ABSTRACT: An important goal of most empirical software engineering research is the transfer of research results to industrial applications. Two important obstacles for this transfer are the lack of control of variables of case studies, i.e., the lack of explanatory power, and the lack of realism of controlled experiments. While it may be difficult to increase the explanatory power of case studies, there is a large potential for increasing the realism of controlled software engineering experiments. To convince industry about the validity and applicability of the experimental results, the tasks, subjects and the environments of the experiments should be as realistic as practically possible. Such experiments are, however, more expensive than experiments involving students, small tasks and pen-and-paper environments. Consequently, a change towards more realistic experiments requires a change in the amount of resources spent on software engineering experiments. This paper argues that software engineering researchers should apply for resources enabling expensive and realistic software engineering experiments similar to how other researchers apply for resources for expensive software and hardware that are necessary for their research. The paper describes experiences from recent experiments that varied in size from involving one software professional for 5 days to 130 software professionals, from 9 consultancy companies, for one day each.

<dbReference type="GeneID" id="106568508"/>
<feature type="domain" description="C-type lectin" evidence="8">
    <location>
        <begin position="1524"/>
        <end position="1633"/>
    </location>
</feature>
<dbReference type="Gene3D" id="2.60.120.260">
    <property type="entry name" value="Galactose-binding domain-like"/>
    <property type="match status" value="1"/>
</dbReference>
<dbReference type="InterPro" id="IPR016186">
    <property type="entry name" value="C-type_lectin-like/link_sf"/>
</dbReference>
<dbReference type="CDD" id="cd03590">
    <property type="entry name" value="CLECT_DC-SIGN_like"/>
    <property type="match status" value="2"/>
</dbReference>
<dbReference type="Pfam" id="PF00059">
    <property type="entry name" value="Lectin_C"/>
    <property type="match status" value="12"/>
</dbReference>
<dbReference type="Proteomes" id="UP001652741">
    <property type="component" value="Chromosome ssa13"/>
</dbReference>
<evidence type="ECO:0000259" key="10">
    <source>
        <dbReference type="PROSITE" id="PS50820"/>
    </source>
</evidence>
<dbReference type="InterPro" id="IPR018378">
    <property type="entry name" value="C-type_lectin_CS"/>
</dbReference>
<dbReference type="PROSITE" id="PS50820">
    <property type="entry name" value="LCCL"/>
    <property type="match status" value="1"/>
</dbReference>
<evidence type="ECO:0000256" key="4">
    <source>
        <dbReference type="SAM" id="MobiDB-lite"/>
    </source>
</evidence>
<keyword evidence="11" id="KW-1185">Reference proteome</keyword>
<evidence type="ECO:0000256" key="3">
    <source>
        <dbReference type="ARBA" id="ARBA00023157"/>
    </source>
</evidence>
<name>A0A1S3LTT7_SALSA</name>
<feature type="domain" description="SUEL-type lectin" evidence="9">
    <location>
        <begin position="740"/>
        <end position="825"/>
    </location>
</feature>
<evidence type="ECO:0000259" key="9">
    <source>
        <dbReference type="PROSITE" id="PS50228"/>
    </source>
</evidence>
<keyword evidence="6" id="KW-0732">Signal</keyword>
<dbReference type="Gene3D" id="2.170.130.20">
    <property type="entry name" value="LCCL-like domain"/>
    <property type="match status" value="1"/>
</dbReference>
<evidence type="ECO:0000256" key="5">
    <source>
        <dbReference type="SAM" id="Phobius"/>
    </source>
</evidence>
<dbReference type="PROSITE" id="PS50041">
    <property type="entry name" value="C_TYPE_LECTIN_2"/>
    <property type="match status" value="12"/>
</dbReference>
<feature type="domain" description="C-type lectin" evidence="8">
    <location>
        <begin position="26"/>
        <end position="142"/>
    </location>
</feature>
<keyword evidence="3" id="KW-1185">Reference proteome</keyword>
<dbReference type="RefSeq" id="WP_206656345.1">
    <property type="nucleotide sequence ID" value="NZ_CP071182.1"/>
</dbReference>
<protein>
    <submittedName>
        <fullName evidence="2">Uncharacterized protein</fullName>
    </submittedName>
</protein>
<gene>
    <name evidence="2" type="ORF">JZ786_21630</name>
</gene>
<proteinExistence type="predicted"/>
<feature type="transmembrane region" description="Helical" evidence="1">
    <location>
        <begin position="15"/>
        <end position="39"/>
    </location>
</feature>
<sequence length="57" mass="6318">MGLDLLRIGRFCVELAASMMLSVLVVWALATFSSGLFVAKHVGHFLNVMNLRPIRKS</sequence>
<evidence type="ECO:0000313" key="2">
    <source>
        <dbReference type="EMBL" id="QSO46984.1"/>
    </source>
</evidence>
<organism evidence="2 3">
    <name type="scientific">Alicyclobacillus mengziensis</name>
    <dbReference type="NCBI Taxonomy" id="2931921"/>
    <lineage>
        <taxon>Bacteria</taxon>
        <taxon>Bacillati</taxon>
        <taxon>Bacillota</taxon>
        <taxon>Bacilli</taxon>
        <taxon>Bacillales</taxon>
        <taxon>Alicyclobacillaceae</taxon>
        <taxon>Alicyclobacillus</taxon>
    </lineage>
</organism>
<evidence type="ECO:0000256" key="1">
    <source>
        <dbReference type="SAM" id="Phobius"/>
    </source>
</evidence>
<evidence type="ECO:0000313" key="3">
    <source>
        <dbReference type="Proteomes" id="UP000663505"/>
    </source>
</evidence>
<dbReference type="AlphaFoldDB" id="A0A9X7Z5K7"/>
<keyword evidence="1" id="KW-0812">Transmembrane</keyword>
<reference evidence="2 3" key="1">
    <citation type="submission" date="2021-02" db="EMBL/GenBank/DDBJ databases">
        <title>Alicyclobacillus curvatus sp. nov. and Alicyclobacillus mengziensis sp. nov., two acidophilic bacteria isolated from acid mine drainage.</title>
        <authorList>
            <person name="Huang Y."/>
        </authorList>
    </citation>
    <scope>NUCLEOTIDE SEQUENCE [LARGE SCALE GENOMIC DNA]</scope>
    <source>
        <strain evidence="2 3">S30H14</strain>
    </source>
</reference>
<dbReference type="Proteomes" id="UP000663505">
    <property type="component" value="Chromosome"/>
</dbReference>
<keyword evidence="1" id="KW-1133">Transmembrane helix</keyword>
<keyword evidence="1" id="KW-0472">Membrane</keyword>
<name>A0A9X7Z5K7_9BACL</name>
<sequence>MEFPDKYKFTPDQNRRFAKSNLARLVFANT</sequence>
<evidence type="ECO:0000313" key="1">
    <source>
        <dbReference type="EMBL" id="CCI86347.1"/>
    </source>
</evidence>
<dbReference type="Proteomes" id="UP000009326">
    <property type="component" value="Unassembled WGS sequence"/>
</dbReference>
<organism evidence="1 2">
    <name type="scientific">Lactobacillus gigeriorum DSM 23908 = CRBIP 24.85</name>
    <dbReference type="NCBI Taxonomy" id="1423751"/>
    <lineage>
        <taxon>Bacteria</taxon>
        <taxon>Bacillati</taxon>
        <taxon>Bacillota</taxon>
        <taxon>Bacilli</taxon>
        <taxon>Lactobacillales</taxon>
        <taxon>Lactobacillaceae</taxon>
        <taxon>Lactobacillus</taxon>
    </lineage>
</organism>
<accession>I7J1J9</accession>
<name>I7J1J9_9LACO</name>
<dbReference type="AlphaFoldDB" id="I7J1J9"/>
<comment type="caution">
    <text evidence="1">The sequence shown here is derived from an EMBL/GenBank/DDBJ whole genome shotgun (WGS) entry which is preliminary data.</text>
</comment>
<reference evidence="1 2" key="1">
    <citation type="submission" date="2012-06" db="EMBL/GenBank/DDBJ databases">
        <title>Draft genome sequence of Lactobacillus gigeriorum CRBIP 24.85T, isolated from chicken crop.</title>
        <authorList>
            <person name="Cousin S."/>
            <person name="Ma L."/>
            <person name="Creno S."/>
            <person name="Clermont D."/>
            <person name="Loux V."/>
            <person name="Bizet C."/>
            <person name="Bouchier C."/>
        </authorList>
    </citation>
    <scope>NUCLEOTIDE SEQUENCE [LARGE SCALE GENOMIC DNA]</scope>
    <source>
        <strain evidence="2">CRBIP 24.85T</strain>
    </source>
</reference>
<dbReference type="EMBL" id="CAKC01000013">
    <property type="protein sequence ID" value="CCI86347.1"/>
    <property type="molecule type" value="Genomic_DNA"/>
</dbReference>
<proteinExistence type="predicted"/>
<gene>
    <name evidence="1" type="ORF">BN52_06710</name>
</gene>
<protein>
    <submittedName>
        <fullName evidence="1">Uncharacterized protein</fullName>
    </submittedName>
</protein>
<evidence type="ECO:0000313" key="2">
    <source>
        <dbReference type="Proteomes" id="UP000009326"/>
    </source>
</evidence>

Empirical Software Engineering, 2002. Proceedings. 2002 International Symposium n; 02/2002